Former McDonald's CEO Charged with Misleading Investors

He allegedly made false and misleading statements about the circumstances of his firing.

McDonald's CEO Steve Easterbrook is interviewed at the New York Stock Exchange, July 26, 2017.
McDonald's CEO Steve Easterbrook is interviewed at the New York Stock Exchange, July 26, 2017.
AP Photo/Richard Drew, File

Former McDonald's CEO Stephen Easterbrook has been charged by federal regulators with making false and misleading statements to investors about the circumstances of firing by the burger giant in November 2019.

Easterbrook was ousted for engaging in an inappropriate personal relationship with a McDonald's employee in violation of company policy, the Securities and Exchange Commission said in its order Monday, but the separation agreement with McDonald's concluded that his termination was without cause, which allowed him to keep substantial equity compensation that otherwise would have been forfeited.

McDonald's found through an internal investigation that Easterbrook had engaged in other undisclosed, improper relationships with additional McDonald's employees in July 2020. The company wound up suing Easterbrook in August of that year, claiming he covered up relationships with employees and destroyed evidence.

McDonald had fired Easterbrook in November 2019 after he acknowledged exchanging videos and text messages in a non-physical, consensual relationship with an employee. Easterbrook told the Chicago company at the time that there were no other similar instances.

The SEC said that Easterbrook knew or was reckless in not knowing that his failure to disclose additional violations of company policy before his firing would influence McDonald's disclosures to investors related to his exit and compensation.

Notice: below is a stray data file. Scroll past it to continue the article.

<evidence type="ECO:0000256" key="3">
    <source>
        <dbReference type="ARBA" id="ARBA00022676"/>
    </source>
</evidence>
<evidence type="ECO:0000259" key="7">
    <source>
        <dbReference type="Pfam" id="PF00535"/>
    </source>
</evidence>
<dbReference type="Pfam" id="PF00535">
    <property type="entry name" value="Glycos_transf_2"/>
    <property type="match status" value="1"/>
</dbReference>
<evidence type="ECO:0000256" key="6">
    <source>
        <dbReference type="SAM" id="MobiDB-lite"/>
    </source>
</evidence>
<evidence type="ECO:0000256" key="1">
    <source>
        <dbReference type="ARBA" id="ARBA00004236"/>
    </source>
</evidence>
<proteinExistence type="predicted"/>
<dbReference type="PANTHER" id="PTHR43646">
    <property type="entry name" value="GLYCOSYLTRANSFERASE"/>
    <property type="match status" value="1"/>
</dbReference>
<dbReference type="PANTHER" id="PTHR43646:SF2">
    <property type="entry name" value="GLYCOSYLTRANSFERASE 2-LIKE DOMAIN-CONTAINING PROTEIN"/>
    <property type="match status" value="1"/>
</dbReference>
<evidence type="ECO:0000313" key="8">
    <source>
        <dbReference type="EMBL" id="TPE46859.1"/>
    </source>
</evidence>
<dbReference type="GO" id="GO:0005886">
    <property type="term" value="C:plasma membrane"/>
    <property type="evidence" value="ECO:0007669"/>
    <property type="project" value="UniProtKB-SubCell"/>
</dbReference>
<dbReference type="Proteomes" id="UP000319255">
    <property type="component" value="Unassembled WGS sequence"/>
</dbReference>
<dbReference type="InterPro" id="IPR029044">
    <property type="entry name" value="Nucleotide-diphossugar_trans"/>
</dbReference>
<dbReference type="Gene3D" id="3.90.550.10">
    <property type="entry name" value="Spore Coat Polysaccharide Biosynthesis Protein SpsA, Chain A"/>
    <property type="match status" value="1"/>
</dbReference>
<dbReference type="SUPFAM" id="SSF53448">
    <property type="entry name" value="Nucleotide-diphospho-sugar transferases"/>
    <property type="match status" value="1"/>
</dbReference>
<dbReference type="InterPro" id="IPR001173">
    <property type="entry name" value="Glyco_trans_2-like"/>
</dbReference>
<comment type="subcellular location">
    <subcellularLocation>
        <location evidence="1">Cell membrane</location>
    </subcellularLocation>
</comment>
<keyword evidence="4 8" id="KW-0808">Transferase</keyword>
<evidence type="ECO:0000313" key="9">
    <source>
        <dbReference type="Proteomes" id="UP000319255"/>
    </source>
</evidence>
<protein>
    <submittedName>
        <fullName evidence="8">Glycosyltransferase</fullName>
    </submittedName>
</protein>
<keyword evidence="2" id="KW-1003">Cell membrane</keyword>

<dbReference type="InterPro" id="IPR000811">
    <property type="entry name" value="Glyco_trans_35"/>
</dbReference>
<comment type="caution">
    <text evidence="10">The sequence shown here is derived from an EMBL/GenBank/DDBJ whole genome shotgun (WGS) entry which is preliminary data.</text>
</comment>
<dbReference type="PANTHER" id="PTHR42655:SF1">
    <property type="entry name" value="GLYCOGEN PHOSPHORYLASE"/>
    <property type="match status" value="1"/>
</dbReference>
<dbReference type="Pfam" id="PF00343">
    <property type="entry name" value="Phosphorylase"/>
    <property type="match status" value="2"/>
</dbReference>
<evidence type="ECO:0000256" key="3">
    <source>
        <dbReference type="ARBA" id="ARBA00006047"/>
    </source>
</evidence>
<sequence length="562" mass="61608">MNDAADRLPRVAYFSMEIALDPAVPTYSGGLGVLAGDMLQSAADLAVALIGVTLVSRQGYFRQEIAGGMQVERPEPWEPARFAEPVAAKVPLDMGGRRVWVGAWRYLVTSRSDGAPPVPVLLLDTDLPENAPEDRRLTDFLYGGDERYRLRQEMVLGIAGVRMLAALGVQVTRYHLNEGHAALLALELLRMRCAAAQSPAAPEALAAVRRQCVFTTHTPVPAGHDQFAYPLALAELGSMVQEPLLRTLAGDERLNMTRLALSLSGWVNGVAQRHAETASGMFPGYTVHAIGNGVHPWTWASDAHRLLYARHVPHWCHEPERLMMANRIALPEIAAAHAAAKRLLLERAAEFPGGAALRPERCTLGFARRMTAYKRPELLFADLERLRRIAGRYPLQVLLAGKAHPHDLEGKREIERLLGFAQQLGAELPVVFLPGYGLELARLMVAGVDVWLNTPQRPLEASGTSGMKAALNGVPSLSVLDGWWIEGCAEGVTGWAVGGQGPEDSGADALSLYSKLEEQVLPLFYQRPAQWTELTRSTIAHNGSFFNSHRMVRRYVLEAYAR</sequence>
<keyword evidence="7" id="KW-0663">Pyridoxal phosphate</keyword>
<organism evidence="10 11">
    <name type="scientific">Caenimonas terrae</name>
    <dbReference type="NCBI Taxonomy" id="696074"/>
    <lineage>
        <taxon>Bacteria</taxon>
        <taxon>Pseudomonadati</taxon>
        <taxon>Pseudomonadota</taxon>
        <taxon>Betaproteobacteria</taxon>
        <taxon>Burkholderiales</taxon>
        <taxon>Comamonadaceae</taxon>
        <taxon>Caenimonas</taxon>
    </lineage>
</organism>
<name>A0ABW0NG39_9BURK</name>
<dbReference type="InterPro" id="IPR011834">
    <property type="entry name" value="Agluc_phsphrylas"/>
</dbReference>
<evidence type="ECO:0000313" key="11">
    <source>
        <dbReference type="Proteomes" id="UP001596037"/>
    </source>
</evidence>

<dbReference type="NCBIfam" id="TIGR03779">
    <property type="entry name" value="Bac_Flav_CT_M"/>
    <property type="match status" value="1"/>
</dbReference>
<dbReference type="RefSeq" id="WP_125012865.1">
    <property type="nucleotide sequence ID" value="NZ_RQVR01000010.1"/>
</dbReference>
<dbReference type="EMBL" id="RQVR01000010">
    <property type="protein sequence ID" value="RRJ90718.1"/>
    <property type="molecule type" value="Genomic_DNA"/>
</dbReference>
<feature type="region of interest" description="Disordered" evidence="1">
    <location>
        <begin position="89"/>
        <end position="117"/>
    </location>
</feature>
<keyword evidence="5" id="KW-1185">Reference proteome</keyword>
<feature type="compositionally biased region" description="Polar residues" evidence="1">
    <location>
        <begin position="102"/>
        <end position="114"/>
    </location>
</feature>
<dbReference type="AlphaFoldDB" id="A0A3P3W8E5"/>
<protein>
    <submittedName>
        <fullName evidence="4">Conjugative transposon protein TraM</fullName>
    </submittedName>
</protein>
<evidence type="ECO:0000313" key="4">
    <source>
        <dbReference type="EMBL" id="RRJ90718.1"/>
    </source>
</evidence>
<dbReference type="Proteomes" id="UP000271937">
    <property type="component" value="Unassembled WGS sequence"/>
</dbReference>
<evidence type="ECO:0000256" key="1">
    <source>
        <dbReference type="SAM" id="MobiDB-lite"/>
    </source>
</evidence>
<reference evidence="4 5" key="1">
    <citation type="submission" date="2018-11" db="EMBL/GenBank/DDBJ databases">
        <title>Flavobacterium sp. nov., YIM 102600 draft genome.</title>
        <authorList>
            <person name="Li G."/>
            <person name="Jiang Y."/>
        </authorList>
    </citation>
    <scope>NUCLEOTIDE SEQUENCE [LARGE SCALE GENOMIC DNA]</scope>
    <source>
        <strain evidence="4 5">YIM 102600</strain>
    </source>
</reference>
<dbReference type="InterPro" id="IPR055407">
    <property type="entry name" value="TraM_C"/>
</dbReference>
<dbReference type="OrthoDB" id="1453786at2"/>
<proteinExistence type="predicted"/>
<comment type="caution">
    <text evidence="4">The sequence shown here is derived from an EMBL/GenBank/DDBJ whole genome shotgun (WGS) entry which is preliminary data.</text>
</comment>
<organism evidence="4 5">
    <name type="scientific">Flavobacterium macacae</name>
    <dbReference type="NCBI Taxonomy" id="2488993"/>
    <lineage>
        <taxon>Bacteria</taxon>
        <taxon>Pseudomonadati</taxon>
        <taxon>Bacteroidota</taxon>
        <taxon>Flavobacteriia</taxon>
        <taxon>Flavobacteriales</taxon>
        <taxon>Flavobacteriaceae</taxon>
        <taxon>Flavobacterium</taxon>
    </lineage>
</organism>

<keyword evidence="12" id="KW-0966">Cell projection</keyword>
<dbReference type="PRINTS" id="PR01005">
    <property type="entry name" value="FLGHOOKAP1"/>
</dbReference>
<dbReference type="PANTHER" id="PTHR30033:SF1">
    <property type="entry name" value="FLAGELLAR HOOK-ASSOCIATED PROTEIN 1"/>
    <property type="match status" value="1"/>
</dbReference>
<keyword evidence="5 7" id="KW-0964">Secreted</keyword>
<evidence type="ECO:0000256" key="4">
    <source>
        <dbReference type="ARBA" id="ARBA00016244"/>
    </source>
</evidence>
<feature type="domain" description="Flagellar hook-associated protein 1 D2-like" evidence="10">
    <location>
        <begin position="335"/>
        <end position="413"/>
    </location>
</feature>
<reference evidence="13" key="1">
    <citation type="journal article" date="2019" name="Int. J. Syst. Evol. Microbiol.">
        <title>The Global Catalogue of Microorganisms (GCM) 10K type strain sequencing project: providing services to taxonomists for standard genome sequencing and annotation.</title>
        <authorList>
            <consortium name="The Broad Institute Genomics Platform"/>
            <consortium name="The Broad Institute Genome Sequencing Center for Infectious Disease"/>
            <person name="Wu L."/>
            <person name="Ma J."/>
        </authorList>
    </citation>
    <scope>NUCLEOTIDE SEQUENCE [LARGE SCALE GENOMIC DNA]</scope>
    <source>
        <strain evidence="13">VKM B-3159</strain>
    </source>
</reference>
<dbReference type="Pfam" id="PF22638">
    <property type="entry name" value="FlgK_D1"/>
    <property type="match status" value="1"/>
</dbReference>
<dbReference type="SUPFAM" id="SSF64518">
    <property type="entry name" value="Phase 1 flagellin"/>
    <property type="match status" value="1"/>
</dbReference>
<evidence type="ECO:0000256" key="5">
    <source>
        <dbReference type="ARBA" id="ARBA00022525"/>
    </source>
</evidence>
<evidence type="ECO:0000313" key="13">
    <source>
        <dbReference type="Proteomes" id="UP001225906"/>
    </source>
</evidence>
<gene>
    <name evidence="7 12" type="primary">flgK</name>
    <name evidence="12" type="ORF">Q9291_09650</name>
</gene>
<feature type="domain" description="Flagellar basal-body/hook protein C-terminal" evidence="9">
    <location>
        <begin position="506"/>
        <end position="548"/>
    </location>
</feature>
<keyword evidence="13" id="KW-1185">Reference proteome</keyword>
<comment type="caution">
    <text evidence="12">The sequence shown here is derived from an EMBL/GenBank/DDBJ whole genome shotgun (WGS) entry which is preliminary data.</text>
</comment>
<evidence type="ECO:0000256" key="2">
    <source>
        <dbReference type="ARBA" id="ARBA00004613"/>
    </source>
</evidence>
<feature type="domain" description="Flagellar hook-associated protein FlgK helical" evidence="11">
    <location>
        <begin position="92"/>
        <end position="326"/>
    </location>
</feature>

"When corporate officers corrupt internal processes to manage their personal reputations or line their own pockets, they breach their fundamental duties to shareholders, who are entitled to transparency and fair dealing from executives," said Gurbir Grewal, the SEC director of the Division of Enforcement. "By allegedly concealing the extent of his misconduct during the company's internal investigation, Easterbrook broke that trust with – and ultimately misled – shareholders."

Easterbrook, who has not admitted or denied the SEC's findings, has agreed to the agency's cease-and-desist order, which imposes a five-year officer and director ban and a $400,000 civil penalty.

McDonald's Corp. was also charged by the SEC in the incident, the agency said Monday, but due to the company's cooperation during the ensuing investigation, there is no financial penalty.

More in Labor